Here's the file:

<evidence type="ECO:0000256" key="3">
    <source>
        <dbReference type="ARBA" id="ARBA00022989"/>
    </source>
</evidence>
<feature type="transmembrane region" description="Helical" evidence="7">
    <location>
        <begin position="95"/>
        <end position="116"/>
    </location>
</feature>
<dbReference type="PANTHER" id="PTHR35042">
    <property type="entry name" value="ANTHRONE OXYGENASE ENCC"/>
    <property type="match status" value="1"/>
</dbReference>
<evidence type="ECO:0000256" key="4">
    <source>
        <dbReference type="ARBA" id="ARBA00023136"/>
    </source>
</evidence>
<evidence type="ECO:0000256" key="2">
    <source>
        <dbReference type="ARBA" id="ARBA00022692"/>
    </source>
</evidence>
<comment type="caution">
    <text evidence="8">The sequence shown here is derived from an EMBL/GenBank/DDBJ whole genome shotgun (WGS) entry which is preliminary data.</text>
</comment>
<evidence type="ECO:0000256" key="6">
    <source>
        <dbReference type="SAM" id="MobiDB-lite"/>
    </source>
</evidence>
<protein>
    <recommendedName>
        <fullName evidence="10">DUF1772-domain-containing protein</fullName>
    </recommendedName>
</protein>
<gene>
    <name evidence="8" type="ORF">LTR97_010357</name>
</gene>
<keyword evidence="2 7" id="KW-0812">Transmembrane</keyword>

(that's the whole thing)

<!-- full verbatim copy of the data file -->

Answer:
<evidence type="ECO:0000256" key="3">
    <source>
        <dbReference type="ARBA" id="ARBA00022989"/>
    </source>
</evidence>
<feature type="transmembrane region" description="Helical" evidence="7">
    <location>
        <begin position="95"/>
        <end position="116"/>
    </location>
</feature>
<dbReference type="PANTHER" id="PTHR35042">
    <property type="entry name" value="ANTHRONE OXYGENASE ENCC"/>
    <property type="match status" value="1"/>
</dbReference>
<evidence type="ECO:0000256" key="4">
    <source>
        <dbReference type="ARBA" id="ARBA00023136"/>
    </source>
</evidence>
<evidence type="ECO:0000256" key="2">
    <source>
        <dbReference type="ARBA" id="ARBA00022692"/>
    </source>
</evidence>
<comment type="caution">
    <text evidence="8">The sequence shown here is derived from an EMBL/GenBank/DDBJ whole genome shotgun (WGS) entry which is preliminary data.</text>
</comment>
<evidence type="ECO:0000256" key="6">
    <source>
        <dbReference type="SAM" id="MobiDB-lite"/>
    </source>
</evidence>
<protein>
    <recommendedName>
        <fullName evidence="10">DUF1772-domain-containing protein</fullName>
    </recommendedName>
</protein>
<gene>
    <name evidence="8" type="ORF">LTR97_010357</name>
</gene>
<keyword evidence="2 7" id="KW-0812">Transmembrane</keyword>